English

Ilkka nails it:

Do You Speak ItI have mentioned a few times that since I already speak English, I really don’t see any value in learning other languages, since the time and effort needed would be much better spent on other things. There is so much opinion, information and knowledge available in English that I can only ever read an infinitesimal portion of it. Besides, in this petabyte word that we live in, the problematic part is not acquiring the information but filtering the signal from noise. If somebody has something important to tell me, he can do that in English, and if he doesn’t want to do this, then that something probably wasn’t that important in the first place, simple as that. The English language is perhaps the most underrated bozo filter currently in existence, silently blocking out tons of idiocy. Of course you could argue that I must learn some language so that I could understand and relate to the people who speak it. Very well, tell me then which language A I ought to learn, instead of any one of the other languages B, C, D, … Also, please tell, why is this duty unidirectional the same way that all multiculturalism always seems to be? Couldn’t the speakers of other languages just as well learn to speak English? Why do I have a moral duty to learn their language, when they clearly don’t have the reciprocal duty to learn mine?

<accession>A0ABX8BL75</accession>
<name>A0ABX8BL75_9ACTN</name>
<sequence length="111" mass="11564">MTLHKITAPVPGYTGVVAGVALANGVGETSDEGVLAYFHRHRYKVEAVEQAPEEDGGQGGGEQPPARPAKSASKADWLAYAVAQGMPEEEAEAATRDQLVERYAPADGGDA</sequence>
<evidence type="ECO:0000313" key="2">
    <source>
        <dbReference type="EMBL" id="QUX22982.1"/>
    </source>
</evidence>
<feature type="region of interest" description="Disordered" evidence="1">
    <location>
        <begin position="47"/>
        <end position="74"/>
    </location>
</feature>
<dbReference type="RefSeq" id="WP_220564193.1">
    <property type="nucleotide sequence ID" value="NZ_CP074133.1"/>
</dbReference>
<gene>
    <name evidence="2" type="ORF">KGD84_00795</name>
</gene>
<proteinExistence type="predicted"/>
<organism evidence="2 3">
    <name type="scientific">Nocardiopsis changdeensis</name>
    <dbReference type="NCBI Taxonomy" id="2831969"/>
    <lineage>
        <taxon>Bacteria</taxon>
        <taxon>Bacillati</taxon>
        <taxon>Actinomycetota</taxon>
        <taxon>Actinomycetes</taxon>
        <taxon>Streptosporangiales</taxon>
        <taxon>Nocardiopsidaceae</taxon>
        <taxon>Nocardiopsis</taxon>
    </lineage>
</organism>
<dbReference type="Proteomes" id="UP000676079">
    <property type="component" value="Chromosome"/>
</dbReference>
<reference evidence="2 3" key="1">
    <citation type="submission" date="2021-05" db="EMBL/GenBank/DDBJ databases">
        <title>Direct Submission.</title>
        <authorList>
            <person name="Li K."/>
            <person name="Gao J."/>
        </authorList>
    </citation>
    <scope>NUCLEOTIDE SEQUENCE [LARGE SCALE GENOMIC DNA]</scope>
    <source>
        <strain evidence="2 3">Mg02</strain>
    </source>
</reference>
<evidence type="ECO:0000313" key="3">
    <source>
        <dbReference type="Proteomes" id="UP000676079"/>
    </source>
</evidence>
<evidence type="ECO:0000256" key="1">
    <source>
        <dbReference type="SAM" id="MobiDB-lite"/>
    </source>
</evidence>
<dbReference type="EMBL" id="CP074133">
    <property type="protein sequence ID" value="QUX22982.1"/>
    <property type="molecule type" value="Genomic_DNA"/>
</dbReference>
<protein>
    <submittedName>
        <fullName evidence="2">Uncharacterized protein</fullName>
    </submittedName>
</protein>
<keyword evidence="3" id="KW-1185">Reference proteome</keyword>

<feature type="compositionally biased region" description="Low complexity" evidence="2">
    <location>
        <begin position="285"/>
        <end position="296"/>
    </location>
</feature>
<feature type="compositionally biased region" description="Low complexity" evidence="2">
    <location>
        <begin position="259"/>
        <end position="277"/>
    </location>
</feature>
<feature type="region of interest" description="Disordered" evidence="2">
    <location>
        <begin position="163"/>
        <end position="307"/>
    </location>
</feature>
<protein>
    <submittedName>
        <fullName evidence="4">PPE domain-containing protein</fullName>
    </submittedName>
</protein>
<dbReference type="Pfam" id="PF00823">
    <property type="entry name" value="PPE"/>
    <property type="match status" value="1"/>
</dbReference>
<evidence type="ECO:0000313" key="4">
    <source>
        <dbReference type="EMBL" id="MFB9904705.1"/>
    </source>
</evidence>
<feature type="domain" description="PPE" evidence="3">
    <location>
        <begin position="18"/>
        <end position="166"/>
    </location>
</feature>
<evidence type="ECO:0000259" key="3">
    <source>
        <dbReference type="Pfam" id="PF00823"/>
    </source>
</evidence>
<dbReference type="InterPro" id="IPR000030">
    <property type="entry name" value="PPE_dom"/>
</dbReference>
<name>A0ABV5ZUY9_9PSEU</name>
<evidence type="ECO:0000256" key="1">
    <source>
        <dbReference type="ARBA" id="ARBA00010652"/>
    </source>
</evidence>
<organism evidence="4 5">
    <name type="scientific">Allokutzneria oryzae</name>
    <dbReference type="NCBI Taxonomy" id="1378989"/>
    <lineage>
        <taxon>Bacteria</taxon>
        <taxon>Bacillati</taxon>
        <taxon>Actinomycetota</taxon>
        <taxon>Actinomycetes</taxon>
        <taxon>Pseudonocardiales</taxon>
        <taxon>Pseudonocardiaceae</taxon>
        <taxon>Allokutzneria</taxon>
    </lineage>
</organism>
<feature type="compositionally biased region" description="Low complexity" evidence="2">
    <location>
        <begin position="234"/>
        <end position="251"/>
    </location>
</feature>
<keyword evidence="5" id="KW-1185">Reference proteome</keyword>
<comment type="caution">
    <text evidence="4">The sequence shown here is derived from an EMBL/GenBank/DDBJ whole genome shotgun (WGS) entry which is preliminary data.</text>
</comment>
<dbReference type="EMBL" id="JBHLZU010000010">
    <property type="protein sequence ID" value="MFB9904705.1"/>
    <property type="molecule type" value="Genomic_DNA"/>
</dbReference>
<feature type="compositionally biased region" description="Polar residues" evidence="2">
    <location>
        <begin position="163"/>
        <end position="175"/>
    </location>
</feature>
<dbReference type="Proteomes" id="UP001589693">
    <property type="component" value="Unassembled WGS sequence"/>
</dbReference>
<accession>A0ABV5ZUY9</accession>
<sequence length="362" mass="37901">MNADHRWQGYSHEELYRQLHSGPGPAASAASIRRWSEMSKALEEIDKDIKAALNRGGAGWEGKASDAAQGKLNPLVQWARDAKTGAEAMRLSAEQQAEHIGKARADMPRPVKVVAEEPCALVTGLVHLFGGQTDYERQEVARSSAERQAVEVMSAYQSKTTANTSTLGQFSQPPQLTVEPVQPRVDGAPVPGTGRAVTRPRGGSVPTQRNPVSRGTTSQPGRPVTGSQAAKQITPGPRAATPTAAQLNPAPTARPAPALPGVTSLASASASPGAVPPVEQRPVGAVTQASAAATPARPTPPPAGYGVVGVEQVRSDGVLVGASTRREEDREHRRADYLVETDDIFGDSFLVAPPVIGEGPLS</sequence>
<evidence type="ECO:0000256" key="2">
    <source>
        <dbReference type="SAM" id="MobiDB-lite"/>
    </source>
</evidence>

I’ve been hearing a very long time now that the simple act of learning any non-native tongue has a “broadening” effect upon the mind. Back when I was in high school this made perfect sense to me, although looking back on it I should have paid better attention to the evidence I was seeing. I’m referring here, mostly, to those fellow students in high school who were members of the “Esperanto Club.” Indeed, their communication skills in English did seem to go up as they learned second-languages, and of course they were on the fast-track for other accolades, positions held, class President, et al. One problem: When I talked with them one-on-one about deeper matters, computer programming, trigonometry, etc., they didn’t know a whole lot. But never mind, because all the teachers acted as if they were little geniuses.

I just don’t find any evidence to support that this truly broadens the mind. Quite to the contrary: People who learn multiple languages tend to become pretentious. Not all of them. There are those who use it as a tool — I need to know this other language, so I learn it, I don’t brag about it. Like that. The folks who learn multiple languages as a social signal, as in ooh look at me, I’m so smart, I know more than one language…they’re a bunch of freakin’ pinheads. Always have been.

And no, that’s not jealousy talking. If I wanted to learn another language, I’d have done it by now. But it comes down to — Ilkka’s right. You invest the time, you get a benefit. If you already know the English language you’re not going to get much of a benefit unless you’re about to spend more than a few days in some country that speaks a different language.

And there are all the problems with logic, for which the polyglots fall, again and again. Like this one: English-only is racist. No, it’s NOT. English is not a color.

Sen. Obama made an issue out of this. He says our children need to learn more than one language — specifically, Spanish — but Obama hasn’t done this himself. Millions of people are falling for it. Some of them know more than one language…in which they help prove my point, multiple-language people falling for crap…and some of them don’t, in which case they’re no better than he is.